New Adobe icons suck

Hey, I’m getting bashed in comments for being too anti-Microsoft. Which is funny seeing that if you search Google for Demo of the Year a post I made about a Microsoft product comes up. I still haven’t seen a better demo this year.

Anyway, I’m not just into bashing Microsoft when it deserves it, but other companies too. Adobe got on Fred’s radar screen with the new Photoshop icons.

Using ASCII characters in an icon? Come on Adobe. You’re the king of using graphics and photos. Put a freaking photo onto the icon. It’s “Photoshop” remember?

But, icons are branding opportunities and tell me one thing. Will this “brand” do well in, say, China? How about Japan?

No.

Adobe should invest in imagery and iconography that’ll transcend cultural, language, and other barriers.

The problem is you should have a single icon that works everywhere for training purposes.

I remember when I was in China at a computer show and I needed to demonstrate NetMeeting. I could do it cause I knew what the icons looked like.

But, even better, look at how Firefox uses its icon to market itself. It’s on Tshirts. Stickers. Posters (one was hanging in a company I interviewed at yesterday).

I look at the XML icon and that’s a bit different. First of all, RSS and XML were aimed at geeks for the first few years of their life. So, they needed to communicate a bit about what was underneath (note that the newer Feed Icon is becoming much more popular — partly cause it doesn’t look so darn American-centric on, say, Chinese Web sites).

76 thoughts on “New Adobe icons suck

  1. “There isn’t a company or product in the world worst than M$, but the truth of the matter is, Adobe is beginning to catch up.”

    Lets take a look a Coke for a second. Not Coca Cola. Crack Cocaine. Is this product less harmful than Microsoft…?

    Look At Enron, screwed their investors of ridiculous amounts of money….

    Look At Microsoft, they used their monopoly to gain control of a capatilistic market and stunted computer innovation for about a decade…. Yeah Microsoft is the fucking devil.

    Look At Adobe, they changed their logo set for their new creative software suite ZOMG!!!!!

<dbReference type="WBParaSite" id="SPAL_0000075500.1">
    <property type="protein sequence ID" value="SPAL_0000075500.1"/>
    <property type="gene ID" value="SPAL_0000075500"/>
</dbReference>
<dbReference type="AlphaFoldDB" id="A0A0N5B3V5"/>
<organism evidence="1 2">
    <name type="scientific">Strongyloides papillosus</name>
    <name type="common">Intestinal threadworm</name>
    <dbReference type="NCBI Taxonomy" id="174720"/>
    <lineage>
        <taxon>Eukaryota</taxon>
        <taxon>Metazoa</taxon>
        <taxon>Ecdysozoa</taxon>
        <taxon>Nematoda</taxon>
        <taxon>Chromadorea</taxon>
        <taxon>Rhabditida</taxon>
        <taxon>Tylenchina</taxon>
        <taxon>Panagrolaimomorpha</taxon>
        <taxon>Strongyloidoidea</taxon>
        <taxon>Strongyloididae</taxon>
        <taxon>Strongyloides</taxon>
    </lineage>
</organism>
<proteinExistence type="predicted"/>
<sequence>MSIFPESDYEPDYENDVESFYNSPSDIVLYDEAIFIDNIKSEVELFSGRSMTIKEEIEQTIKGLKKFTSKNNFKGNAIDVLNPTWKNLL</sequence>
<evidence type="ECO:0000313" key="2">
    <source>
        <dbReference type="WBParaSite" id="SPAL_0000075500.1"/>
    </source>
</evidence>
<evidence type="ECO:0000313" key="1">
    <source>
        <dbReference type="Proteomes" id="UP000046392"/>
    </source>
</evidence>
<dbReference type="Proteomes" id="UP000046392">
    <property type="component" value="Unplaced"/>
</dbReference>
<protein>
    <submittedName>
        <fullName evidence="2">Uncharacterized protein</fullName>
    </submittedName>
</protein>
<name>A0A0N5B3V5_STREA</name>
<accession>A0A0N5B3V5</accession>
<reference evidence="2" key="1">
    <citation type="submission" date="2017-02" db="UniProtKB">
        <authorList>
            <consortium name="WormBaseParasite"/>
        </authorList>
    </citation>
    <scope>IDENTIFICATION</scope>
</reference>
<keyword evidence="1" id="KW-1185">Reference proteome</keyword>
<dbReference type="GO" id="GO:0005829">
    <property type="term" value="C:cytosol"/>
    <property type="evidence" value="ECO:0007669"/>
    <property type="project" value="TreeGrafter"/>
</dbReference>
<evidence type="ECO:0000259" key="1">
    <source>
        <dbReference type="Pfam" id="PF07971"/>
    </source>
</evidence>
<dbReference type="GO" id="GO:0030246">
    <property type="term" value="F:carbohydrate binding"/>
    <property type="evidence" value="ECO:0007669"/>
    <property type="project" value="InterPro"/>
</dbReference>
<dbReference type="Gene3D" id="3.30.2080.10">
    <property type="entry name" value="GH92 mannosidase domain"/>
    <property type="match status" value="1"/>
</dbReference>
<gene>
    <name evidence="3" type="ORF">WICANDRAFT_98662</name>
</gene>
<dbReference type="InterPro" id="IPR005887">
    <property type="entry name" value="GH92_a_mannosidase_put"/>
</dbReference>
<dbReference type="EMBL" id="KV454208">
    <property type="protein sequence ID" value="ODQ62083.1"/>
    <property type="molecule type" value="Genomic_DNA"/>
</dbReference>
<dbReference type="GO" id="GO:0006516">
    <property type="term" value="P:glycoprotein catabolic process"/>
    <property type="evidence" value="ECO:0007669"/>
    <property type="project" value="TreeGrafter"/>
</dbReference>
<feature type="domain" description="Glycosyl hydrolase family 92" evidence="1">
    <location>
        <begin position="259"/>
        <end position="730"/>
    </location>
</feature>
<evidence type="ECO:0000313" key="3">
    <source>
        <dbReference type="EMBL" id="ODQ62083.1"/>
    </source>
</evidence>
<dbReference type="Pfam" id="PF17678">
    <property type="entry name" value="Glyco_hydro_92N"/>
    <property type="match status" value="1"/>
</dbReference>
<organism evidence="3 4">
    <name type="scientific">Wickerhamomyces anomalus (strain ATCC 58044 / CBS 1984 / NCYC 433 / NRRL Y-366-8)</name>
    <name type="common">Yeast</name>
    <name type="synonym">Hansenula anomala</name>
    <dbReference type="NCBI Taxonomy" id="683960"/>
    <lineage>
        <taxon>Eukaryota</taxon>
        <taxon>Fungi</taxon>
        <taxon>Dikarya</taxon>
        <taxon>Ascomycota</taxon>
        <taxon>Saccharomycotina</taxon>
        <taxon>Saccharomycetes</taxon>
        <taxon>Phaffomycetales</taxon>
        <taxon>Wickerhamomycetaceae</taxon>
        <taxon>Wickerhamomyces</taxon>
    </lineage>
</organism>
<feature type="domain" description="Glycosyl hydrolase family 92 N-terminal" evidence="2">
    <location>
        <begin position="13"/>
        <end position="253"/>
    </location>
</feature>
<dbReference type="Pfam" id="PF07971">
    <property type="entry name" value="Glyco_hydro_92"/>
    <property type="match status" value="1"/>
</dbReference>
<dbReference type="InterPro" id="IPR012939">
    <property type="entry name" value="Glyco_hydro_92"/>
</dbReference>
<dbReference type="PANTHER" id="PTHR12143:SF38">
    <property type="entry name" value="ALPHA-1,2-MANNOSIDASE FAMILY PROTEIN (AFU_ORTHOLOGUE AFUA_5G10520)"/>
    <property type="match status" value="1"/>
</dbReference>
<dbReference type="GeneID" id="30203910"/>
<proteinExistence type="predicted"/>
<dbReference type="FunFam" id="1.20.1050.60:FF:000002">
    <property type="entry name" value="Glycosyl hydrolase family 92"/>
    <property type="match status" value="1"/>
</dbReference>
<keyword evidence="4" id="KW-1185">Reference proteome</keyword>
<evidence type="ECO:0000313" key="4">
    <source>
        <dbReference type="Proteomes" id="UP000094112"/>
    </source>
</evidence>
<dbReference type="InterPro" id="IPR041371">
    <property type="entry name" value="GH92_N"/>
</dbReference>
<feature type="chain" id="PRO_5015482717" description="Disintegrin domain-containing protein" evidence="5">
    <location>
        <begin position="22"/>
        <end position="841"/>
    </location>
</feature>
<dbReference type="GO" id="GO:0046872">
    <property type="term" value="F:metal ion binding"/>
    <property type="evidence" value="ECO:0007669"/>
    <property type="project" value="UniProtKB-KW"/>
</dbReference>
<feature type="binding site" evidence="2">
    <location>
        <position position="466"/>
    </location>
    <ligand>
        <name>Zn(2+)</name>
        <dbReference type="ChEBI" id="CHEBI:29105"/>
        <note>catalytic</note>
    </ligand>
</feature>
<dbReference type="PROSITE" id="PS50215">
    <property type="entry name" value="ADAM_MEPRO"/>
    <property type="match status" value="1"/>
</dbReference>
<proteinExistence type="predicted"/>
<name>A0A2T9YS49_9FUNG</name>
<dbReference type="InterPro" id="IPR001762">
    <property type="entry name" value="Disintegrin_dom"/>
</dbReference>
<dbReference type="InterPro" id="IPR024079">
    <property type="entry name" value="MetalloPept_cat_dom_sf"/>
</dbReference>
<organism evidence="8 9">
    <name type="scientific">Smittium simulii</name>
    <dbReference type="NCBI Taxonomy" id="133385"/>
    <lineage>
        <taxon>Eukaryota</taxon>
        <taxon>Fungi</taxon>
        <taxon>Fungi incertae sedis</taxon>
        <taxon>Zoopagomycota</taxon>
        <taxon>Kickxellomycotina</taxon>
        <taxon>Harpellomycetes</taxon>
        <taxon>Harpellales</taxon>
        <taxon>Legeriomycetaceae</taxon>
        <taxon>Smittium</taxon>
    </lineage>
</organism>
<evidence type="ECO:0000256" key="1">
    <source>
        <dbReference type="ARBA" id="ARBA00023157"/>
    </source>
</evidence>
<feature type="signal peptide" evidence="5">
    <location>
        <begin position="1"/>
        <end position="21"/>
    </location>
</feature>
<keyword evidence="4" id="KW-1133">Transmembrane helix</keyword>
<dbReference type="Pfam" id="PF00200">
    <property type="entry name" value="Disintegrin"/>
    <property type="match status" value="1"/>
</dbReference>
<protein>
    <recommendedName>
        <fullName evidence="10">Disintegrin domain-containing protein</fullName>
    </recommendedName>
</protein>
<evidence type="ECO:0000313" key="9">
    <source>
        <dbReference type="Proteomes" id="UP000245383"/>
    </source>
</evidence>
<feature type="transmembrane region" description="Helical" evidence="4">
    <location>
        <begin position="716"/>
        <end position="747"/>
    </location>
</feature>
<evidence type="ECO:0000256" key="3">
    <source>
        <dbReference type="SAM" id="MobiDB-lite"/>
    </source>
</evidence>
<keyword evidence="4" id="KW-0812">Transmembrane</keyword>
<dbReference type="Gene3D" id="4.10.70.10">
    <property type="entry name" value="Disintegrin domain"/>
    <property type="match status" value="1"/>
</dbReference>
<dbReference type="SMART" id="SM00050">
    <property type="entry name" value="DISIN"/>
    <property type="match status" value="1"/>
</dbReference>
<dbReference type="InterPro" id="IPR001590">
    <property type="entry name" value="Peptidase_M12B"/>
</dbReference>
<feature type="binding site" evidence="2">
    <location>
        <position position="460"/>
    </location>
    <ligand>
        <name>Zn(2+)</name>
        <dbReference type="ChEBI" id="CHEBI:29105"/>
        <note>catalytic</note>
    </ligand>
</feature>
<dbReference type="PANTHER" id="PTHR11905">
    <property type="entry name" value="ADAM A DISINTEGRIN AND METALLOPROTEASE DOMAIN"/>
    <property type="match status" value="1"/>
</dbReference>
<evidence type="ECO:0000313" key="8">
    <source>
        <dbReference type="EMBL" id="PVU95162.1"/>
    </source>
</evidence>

I hate hyperbole slinging, melodramatic idiots.

  2. “There isn’t a company or product in the world worst than M$, but the truth of the matter is, Adobe is beginning to catch up.”

    Lets take a look a Coke for a second. Not Coca Cola. Crack Cocaine. Is this product less harmful than Microsoft…?

    Look At Enron, screwed their investors of ridiculous amounts of money….

    Look At Microsoft, they used their monopoly to gain control of a capatilistic market and stunted computer innovation for about a decade…. Yeah Microsoft is the fucking devil.

    Look At Adobe, they changed their logo set for their new creative software suite ZOMG!!!!!

    I hate hyperbole slinging, melodramatic idiots.

  3. Pingback: The Adobe Wheel
  4. There isn’t a company or product in the world worst than M$, but the truth of the matter is, Adobe is beginning to catch up. They’ve really screwed things up in recent years. All hopes that the Macromedia aquisition would help boost Adobe’s cluelessness when it comes to Web Tools has since marched into oblivion. Adobe killed Macromedia big time, and now the icons are just another symptom of their staggering downward spiral.

  5. There isn’t a company or product in the world worst than M$, but the truth of the matter is, Adobe is beginning to catch up. They’ve really screwed things up in recent years. All hopes that the Macromedia aquisition would help boost Adobe’s cluelessness when it comes to Web Tools has since marched into oblivion. Adobe killed Macromedia big time, and now the icons are just another symptom of their staggering downward spiral.